The plenary is set to approve the deal struck with the Council last December on common rules to boost EU crowdfunding platforms and protect investors, on Monday.

The new rules aim to help crowdfunding services to function smoothly in the internal market and to foster cross-border business funding in the EU, by providing for a single set of rules on crowdfunding services.

The maximum threshold for each crowdfunding offer is set at €5 000 000 calculated over a period of 12 months per project owner. New provisions will be accompanied with additional safeguards, information disclosures and investment advice. European Crowdfunding Service Providers (ECSP) will need to request authorisation from the national competent authority (NCA) of the member state in which a provider is established.

Additional Information

Vote: Monday, 5 October
Procedure: ordinary legislative procedures, second reading (with an agreement)

Text agreed at early second reading: European crowdfunding service providers
Free photos, video and audio material
 

Wirecard and FinCEN scandals: plenary debates on failing  financial supervision

Given that financial misconduct remained undetected until the German payments group collapsed, MEPs will discuss the state of the EU’s financial supervision.

On Wednesday, MEPs will most probably seek answers from Council and Commission on how Wirecard, a German payment service-providing company, was able to operate without any inquiry into its actions, despite numerous signs of fraud, market manipulation as well as doubts about its accounting practices.

They will quiz the Commission and the Council about the weaknesses of the German and the EU financial watchdogs, which lack proper resources and investigative powers. Various gaps in supervision resulted in the Wirecard insolvency this summer defrauding its investors of billions of euros.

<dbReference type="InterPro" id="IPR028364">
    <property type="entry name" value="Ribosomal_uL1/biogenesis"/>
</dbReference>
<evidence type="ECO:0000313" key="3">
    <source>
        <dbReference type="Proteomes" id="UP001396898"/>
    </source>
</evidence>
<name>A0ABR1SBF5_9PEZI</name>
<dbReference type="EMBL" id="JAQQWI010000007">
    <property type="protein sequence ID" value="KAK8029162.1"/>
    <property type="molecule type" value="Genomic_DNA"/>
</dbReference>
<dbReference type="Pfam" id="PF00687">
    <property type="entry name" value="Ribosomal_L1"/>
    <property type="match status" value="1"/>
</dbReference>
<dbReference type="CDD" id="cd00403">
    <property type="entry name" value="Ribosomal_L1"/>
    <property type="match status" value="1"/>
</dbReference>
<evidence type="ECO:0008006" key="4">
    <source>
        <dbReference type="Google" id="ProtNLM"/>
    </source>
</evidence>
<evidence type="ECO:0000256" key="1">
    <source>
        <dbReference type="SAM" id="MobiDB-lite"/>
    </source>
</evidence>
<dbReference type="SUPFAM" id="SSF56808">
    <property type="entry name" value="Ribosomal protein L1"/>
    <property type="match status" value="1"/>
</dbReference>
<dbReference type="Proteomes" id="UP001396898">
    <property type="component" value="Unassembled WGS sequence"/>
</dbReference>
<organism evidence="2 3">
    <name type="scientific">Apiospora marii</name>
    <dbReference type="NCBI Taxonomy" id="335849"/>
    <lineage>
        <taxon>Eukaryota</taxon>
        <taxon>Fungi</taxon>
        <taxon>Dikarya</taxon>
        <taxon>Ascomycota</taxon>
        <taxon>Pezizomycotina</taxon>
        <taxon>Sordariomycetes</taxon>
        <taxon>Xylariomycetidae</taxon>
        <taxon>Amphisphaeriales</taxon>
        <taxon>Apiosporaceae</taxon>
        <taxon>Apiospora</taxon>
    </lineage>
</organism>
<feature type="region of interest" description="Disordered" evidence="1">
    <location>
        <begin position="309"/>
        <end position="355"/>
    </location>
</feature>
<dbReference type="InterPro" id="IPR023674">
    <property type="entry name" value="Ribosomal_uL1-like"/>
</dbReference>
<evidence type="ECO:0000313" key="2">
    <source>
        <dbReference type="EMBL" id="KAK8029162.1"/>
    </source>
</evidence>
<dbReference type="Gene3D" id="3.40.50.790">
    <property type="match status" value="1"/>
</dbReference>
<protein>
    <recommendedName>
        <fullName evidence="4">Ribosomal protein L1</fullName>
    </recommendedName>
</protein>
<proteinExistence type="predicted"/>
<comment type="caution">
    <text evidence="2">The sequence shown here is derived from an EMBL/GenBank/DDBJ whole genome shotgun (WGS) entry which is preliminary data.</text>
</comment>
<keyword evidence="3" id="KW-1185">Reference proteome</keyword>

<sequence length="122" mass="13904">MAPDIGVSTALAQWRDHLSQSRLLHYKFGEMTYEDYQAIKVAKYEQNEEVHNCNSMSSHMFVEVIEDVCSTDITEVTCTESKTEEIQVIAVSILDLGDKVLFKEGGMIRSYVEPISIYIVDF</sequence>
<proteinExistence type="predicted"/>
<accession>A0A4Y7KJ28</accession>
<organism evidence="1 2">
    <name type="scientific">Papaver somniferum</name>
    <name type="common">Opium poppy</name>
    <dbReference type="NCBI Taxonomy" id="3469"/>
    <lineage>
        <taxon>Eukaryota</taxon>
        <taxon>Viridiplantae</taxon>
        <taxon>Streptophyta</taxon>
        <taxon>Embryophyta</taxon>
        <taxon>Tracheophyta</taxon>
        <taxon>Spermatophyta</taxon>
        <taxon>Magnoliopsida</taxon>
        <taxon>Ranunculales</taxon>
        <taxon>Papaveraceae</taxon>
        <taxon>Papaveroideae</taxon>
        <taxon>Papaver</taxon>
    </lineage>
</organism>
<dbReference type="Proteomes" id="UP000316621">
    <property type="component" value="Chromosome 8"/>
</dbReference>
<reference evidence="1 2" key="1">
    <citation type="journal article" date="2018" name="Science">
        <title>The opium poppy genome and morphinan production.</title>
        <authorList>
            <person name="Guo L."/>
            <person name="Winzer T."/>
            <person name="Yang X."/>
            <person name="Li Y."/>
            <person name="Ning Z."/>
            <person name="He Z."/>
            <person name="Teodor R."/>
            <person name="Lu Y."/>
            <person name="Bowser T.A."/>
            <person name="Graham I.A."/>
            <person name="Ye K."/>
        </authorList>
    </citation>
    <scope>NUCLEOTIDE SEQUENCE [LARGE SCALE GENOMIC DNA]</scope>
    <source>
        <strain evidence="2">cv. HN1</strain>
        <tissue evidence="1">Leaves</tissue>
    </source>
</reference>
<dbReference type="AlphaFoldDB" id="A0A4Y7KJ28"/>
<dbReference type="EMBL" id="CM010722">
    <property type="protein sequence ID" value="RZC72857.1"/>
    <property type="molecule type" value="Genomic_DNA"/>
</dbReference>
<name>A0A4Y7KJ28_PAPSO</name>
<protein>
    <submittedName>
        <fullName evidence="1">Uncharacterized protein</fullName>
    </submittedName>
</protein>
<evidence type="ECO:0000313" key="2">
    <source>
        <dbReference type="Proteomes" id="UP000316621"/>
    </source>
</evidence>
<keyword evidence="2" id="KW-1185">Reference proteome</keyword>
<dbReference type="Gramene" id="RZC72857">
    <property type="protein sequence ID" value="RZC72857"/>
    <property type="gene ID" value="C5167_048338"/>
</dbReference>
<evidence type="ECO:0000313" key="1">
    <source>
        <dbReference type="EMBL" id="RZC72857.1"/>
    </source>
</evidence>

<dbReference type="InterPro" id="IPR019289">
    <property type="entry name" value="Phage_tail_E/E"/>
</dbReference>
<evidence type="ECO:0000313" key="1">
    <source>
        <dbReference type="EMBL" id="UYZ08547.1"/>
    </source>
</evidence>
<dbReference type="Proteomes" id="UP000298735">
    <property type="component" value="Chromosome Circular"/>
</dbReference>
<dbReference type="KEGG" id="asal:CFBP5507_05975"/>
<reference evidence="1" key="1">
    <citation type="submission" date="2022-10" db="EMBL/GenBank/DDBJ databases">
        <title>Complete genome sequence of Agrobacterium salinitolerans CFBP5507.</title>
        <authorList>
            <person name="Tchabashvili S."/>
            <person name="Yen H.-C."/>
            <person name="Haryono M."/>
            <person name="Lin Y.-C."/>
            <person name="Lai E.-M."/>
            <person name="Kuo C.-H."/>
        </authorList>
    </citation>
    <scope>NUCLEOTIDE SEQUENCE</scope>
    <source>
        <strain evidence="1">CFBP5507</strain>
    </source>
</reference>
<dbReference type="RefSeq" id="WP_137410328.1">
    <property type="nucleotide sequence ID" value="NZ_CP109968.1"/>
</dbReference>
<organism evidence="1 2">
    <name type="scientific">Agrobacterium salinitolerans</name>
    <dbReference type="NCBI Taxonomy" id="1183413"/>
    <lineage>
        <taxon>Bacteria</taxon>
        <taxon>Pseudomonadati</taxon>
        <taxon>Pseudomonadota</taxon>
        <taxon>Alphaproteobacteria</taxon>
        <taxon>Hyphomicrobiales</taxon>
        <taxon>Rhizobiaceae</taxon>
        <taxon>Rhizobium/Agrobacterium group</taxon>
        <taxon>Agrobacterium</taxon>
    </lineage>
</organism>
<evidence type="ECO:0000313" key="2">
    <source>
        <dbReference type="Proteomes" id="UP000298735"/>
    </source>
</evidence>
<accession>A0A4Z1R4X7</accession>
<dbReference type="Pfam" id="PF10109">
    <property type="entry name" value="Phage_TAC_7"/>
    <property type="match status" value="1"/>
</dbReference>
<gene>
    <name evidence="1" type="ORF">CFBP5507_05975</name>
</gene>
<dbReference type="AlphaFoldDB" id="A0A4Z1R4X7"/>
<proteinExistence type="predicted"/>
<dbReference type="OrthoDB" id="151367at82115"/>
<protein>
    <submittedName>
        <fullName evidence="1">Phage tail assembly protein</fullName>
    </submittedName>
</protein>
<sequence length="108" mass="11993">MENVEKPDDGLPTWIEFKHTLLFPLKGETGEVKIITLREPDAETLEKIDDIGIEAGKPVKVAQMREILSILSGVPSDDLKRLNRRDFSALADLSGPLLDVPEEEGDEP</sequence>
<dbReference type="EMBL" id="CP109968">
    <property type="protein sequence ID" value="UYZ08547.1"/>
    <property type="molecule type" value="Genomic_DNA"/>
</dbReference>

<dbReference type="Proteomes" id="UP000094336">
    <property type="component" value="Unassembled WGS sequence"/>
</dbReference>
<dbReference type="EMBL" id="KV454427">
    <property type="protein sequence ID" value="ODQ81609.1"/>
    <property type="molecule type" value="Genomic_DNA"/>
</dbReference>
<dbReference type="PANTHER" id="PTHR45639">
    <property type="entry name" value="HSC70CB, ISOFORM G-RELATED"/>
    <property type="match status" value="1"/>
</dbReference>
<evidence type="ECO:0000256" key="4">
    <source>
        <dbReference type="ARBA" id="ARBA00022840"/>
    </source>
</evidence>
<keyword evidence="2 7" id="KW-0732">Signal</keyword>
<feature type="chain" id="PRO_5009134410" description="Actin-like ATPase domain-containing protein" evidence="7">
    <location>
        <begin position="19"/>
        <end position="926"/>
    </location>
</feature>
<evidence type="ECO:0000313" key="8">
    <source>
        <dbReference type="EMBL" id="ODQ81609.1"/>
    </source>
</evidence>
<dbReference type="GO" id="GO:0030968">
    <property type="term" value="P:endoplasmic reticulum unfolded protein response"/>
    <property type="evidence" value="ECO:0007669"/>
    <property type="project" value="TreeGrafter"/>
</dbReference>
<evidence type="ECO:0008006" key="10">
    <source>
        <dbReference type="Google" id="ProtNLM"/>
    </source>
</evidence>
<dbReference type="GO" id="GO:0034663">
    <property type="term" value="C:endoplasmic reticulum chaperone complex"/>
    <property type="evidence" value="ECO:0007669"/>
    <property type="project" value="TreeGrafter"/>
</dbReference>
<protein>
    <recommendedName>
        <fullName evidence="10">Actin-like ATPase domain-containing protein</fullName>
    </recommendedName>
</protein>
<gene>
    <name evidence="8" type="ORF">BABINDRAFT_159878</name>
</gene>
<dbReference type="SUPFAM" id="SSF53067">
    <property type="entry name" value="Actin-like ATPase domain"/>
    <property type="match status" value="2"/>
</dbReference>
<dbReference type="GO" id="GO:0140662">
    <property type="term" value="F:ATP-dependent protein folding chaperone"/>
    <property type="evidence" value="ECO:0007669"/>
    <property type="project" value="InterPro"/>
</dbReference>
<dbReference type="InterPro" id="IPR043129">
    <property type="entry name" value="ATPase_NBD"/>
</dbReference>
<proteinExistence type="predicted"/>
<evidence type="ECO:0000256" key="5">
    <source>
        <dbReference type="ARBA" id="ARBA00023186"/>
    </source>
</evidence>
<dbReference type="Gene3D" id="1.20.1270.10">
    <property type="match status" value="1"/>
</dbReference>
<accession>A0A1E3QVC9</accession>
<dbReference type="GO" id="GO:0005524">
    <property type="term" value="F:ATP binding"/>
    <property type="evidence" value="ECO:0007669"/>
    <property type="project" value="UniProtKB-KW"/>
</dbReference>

Money laundering revelations

In a separate debate on Thursday, MEPs will look closely at the recent money laundering revelations about how the world’s biggest banks moved vast amounts of tainted funds, feeding into global financial corruption. The Parliament warned on numerous occasions that money laundering enables other crimes, and called for interconnected registers of beneficial owners, a preventive blacklisting policy and effective sanctions in the anti-money laundering resolution adopted in July.

Additional Information

Debates: Wednesday, 7 October and Thursday, 8 October
Procedure: Council and Commission statements

Procedure file
EP Research Service: Digital Finance - emerging risks in crypto assets
EP Research Service: European System of financial supervision (06.01.2013)
 

Stop stalling the Women on boards Directive, MEPs tell EU countries

MEPs will reiterate their demand to move forward on the ‘‘Women on boards’’ Directive, blocked in the Council for years, in a joint debate on Monday.

The Commission proposal for a Directive on gender balance among non-executive directors of companies listed on stock exchanges (the so-called ‘‘Women on boards’’ Directive) was supported by the Parliament back in November 2013. The text sought to address gender inequality by requiring that at least 40% of company board members should be women by 2020 in the private sector and by 2018 in the public sector.